Feature Film, 1948

Port of Call

In this drama about young love against the odds, a desperate reform school girl with a cruel mother meets a sailor who has just come ashore.

"Port of Call is Ingmar Bergman's best film to date –and one of the best films ever made in this country."
Nils Beyer in Morgontidningen

About the film

In February 1948, Olle Länsberg (b.1922), sold what Ingmar Bergman said was a 'manuscript an inch thick' with the title 'The Gold and the Walls' to SF. Bergman was asked to work on a screenplay together with Länsberg and to direct the subsequent film. According to Bergman, the best thing about the initial project was 'going about Gothenburg with Länsberg and looking at the place from the inside. It was true I'd been living there for years, but I detested the place.'


Sources of inspiration

Probably the most influential cinematic style of the period immediately following the Second World War was Italian neo-realism. Asked in Bergman on Bergman whether he had allowed this to influence him, he replied: "Influenced it? It's in the spirit of Rossellini throughougt." At the time, he claimed, he had nothing of his own to offer:

'Each time I went to the cinema I thought 'this is what I must do, this is how it's got to be'. I felt every camera angle was a reproach to my own. I was staggering about, quite lost, and clutching at anything I could do. It wasn't my fault. Things had just turned out that way, without me knowing how or why, and I couldn't do a thing about it. I had no independence at all. I was helpless. A technical half-wit.'

In the same interview it was suggested to Bergman that the characters in Port of Call have more awareness and are less romantically conceived than in his earlier films. Bergman responded: "I've Länsberg to thank for that. The only bit of Harbour City which I wrote – and which is bad anyway and clashes with the rest of the film – is the hero's experiences when he gets drunk with a whore. It's a really miserable piece of work, thoroughly stylized and semi-literally, utterly out of tune with the rest of the film."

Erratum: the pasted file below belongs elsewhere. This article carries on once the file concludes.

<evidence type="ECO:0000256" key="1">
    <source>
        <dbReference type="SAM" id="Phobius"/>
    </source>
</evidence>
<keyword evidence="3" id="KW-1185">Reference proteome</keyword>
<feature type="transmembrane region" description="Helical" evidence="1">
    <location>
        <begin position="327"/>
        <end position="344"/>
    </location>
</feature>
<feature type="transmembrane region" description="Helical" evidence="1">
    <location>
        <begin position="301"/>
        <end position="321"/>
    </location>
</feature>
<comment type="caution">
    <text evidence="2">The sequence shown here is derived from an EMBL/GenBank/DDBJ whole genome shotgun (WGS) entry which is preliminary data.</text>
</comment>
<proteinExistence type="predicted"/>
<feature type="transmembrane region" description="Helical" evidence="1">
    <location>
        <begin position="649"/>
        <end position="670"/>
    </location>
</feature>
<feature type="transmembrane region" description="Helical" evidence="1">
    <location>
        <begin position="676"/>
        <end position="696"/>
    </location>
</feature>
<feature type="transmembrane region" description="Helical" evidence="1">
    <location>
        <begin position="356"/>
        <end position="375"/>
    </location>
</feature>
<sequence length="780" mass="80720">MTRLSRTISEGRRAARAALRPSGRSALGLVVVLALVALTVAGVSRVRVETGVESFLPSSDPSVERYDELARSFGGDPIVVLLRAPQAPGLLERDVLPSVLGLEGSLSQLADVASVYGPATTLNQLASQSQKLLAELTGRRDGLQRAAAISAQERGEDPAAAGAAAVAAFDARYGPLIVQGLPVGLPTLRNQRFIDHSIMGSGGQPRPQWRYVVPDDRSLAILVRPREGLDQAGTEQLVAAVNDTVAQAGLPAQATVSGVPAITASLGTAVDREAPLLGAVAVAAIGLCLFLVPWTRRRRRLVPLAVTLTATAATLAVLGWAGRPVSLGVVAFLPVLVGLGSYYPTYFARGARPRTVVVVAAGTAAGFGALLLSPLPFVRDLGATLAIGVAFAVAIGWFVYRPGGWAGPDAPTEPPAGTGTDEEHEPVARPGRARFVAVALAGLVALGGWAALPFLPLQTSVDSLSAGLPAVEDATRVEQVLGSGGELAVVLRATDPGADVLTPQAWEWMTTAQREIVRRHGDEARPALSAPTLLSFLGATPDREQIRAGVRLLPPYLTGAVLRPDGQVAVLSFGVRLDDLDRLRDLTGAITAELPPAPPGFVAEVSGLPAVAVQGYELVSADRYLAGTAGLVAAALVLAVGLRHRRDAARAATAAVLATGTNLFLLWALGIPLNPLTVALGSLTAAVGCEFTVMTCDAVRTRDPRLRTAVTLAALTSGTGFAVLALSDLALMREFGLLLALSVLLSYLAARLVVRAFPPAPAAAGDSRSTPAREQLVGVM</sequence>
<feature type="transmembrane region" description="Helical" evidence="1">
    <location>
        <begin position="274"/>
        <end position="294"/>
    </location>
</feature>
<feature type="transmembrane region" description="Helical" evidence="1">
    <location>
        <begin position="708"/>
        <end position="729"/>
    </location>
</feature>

Sources

  • The Ingmar Bergman Archives.
  • Stig Björkman, Torsten Manns and Jonas Sima, Bergman on Bergman (New York: Da Capo P., 1993).

Collaborators

  • Nine-Christine Jönsson
  • Bengt Eklund
  • Mimi Nelson
  • Berta Hall
  • Birgitta Valberg
  • Sif Ruud
  • Else-Merete Heiberg
  • Brita Billsten
  • Harry Ahlin
  • Nils Hallberg
  • Sven-Eric Gamble
  • Yngve Nordwall
  • Nils Dahlgren
  • Hans Strååt
  • Erik Hell
  • Torsten Lilliecrona
  • Hans Sundberg
  • Bengt Blomgren
  • Hanny Schedin
  • Helge Karlsson
  • Stig Olin
  • Erna Groth
  • Bill Houston
  • Herman Greid
  • Kate Elffors
  • Estrid Hesse
  • Brita Nordin
  • Vanja Rodefeldt
  • Sture Ericson
  • John W. Björling
  • Rune Andreasson
  • Inga-Lill Åhström
  • Stig Ossian Ericson
  • Siv Thulin
  • Kolbjörn Knudsen
  • Gunnar Nielsen
  • Georg Skarstedt
  • Carl Deurell
  • Edvard Danielsson
  • Nils Poppe
  • Åke Engfeldt
  • Nils Svenwall, Art Director
  • Bengt Järnmark, First Assistant Cameraman
  • Aaby Wedin, Boom Operator
  • Olle Länsberg, Screenplay not used
  • Gunnar Fischer, Director of Photography
  • Lars-Eric Kjellgren, Unit Manager
  • Gösta Ström, Unit Manager
  • Oscar Rosander, Film Editor
  • Sven Hansen, Production Mixer
  • Erland von Koch, Music Composer
  • Harald Molander, Production Manager / Production Coordinator
  • Ingegerd Ericsson, Script Supervisor
  • Louis Huch, Still Photographer
  • Ingmar Bergman, Screenplay